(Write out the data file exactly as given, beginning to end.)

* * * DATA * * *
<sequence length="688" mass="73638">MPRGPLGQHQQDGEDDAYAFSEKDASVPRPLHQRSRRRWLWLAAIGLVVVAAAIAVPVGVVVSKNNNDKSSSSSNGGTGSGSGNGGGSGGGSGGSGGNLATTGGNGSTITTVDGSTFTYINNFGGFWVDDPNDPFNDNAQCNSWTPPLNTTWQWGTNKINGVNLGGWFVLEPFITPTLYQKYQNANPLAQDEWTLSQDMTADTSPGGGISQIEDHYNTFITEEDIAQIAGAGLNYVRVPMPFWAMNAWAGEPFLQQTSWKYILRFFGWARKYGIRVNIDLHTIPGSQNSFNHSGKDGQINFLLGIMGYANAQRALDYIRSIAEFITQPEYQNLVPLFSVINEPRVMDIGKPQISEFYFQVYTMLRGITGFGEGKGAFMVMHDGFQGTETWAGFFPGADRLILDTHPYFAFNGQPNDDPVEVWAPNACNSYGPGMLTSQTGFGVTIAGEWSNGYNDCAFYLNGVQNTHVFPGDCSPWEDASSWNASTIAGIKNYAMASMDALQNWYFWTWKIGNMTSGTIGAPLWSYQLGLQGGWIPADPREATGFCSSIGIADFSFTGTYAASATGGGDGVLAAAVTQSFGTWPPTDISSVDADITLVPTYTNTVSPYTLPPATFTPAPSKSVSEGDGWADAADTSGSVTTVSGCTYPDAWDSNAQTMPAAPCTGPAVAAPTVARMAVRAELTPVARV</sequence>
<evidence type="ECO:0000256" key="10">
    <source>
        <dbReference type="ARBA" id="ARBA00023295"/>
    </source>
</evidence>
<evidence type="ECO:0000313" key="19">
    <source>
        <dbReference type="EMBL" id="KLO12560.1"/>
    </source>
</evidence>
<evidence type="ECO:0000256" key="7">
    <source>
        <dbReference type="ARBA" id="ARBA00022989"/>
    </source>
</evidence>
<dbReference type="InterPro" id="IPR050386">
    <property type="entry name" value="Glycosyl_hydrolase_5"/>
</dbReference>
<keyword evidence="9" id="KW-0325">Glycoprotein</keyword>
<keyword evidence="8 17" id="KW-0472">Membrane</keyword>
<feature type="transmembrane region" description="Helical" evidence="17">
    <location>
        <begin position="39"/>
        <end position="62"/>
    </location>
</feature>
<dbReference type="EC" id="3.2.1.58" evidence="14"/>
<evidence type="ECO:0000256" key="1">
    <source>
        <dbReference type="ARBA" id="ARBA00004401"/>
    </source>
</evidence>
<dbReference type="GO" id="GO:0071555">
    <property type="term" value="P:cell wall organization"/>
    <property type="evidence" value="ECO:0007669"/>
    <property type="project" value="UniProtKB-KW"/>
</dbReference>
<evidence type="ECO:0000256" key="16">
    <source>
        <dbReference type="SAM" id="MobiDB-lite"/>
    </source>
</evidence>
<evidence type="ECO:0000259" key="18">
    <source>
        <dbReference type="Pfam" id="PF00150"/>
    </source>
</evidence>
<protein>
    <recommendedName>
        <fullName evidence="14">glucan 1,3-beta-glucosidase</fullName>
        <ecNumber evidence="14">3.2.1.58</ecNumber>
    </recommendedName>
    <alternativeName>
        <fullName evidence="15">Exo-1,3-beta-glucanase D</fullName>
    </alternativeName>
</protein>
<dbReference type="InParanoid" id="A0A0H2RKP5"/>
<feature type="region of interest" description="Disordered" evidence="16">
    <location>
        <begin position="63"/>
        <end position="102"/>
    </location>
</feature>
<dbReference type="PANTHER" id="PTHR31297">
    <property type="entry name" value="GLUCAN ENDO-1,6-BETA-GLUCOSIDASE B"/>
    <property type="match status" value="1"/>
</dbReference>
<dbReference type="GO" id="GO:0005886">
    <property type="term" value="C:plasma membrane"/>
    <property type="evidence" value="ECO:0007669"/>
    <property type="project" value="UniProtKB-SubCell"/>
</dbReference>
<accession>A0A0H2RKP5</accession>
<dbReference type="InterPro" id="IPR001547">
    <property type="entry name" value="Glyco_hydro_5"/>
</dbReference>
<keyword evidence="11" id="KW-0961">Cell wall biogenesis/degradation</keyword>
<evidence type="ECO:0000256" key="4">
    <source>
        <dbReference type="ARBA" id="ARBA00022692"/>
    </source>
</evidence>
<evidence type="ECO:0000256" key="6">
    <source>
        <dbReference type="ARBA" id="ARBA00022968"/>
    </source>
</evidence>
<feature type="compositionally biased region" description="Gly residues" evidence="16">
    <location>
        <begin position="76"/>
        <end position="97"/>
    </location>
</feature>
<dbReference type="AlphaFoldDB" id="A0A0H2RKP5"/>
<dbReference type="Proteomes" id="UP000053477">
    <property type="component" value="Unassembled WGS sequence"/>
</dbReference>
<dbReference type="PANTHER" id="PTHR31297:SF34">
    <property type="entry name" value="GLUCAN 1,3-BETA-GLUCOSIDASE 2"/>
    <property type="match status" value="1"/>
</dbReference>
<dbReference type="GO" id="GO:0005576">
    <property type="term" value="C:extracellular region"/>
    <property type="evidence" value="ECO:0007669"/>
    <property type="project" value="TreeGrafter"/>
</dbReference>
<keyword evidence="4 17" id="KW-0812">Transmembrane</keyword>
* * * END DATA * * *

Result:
<sequence length="688" mass="73638">MPRGPLGQHQQDGEDDAYAFSEKDASVPRPLHQRSRRRWLWLAAIGLVVVAAAIAVPVGVVVSKNNNDKSSSSSNGGTGSGSGNGGGSGGGSGGSGGNLATTGGNGSTITTVDGSTFTYINNFGGFWVDDPNDPFNDNAQCNSWTPPLNTTWQWGTNKINGVNLGGWFVLEPFITPTLYQKYQNANPLAQDEWTLSQDMTADTSPGGGISQIEDHYNTFITEEDIAQIAGAGLNYVRVPMPFWAMNAWAGEPFLQQTSWKYILRFFGWARKYGIRVNIDLHTIPGSQNSFNHSGKDGQINFLLGIMGYANAQRALDYIRSIAEFITQPEYQNLVPLFSVINEPRVMDIGKPQISEFYFQVYTMLRGITGFGEGKGAFMVMHDGFQGTETWAGFFPGADRLILDTHPYFAFNGQPNDDPVEVWAPNACNSYGPGMLTSQTGFGVTIAGEWSNGYNDCAFYLNGVQNTHVFPGDCSPWEDASSWNASTIAGIKNYAMASMDALQNWYFWTWKIGNMTSGTIGAPLWSYQLGLQGGWIPADPREATGFCSSIGIADFSFTGTYAASATGGGDGVLAAAVTQSFGTWPPTDISSVDADITLVPTYTNTVSPYTLPPATFTPAPSKSVSEGDGWADAADTSGSVTTVSGCTYPDAWDSNAQTMPAAPCTGPAVAAPTVARMAVRAELTPVARV</sequence>
<evidence type="ECO:0000256" key="10">
    <source>
        <dbReference type="ARBA" id="ARBA00023295"/>
    </source>
</evidence>
<evidence type="ECO:0000313" key="19">
    <source>
        <dbReference type="EMBL" id="KLO12560.1"/>
    </source>
</evidence>
<evidence type="ECO:0000256" key="7">
    <source>
        <dbReference type="ARBA" id="ARBA00022989"/>
    </source>
</evidence>
<dbReference type="InterPro" id="IPR050386">
    <property type="entry name" value="Glycosyl_hydrolase_5"/>
</dbReference>
<keyword evidence="9" id="KW-0325">Glycoprotein</keyword>
<keyword evidence="8 17" id="KW-0472">Membrane</keyword>
<feature type="transmembrane region" description="Helical" evidence="17">
    <location>
        <begin position="39"/>
        <end position="62"/>
    </location>
</feature>
<dbReference type="EC" id="3.2.1.58" evidence="14"/>
<evidence type="ECO:0000256" key="1">
    <source>
        <dbReference type="ARBA" id="ARBA00004401"/>
    </source>
</evidence>
<dbReference type="GO" id="GO:0071555">
    <property type="term" value="P:cell wall organization"/>
    <property type="evidence" value="ECO:0007669"/>
    <property type="project" value="UniProtKB-KW"/>
</dbReference>
<evidence type="ECO:0000256" key="16">
    <source>
        <dbReference type="SAM" id="MobiDB-lite"/>
    </source>
</evidence>
<evidence type="ECO:0000259" key="18">
    <source>
        <dbReference type="Pfam" id="PF00150"/>
    </source>
</evidence>
<protein>
    <recommendedName>
        <fullName evidence="14">glucan 1,3-beta-glucosidase</fullName>
        <ecNumber evidence="14">3.2.1.58</ecNumber>
    </recommendedName>
    <alternativeName>
        <fullName evidence="15">Exo-1,3-beta-glucanase D</fullName>
    </alternativeName>
</protein>
<dbReference type="InParanoid" id="A0A0H2RKP5"/>
<feature type="region of interest" description="Disordered" evidence="16">
    <location>
        <begin position="63"/>
        <end position="102"/>
    </location>
</feature>
<dbReference type="PANTHER" id="PTHR31297">
    <property type="entry name" value="GLUCAN ENDO-1,6-BETA-GLUCOSIDASE B"/>
    <property type="match status" value="1"/>
</dbReference>
<dbReference type="GO" id="GO:0005886">
    <property type="term" value="C:plasma membrane"/>
    <property type="evidence" value="ECO:0007669"/>
    <property type="project" value="UniProtKB-SubCell"/>
</dbReference>
<accession>A0A0H2RKP5</accession>
<dbReference type="InterPro" id="IPR001547">
    <property type="entry name" value="Glyco_hydro_5"/>
</dbReference>
<keyword evidence="11" id="KW-0961">Cell wall biogenesis/degradation</keyword>
<evidence type="ECO:0000256" key="4">
    <source>
        <dbReference type="ARBA" id="ARBA00022692"/>
    </source>
</evidence>
<evidence type="ECO:0000256" key="6">
    <source>
        <dbReference type="ARBA" id="ARBA00022968"/>
    </source>
</evidence>
<feature type="compositionally biased region" description="Gly residues" evidence="16">
    <location>
        <begin position="76"/>
        <end position="97"/>
    </location>
</feature>
<dbReference type="AlphaFoldDB" id="A0A0H2RKP5"/>
<dbReference type="Proteomes" id="UP000053477">
    <property type="component" value="Unassembled WGS sequence"/>
</dbReference>
<dbReference type="PANTHER" id="PTHR31297:SF34">
    <property type="entry name" value="GLUCAN 1,3-BETA-GLUCOSIDASE 2"/>
    <property type="match status" value="1"/>
</dbReference>
<dbReference type="GO" id="GO:0005576">
    <property type="term" value="C:extracellular region"/>
    <property type="evidence" value="ECO:0007669"/>
    <property type="project" value="TreeGrafter"/>
</dbReference>
<keyword evidence="4 17" id="KW-0812">Transmembrane</keyword>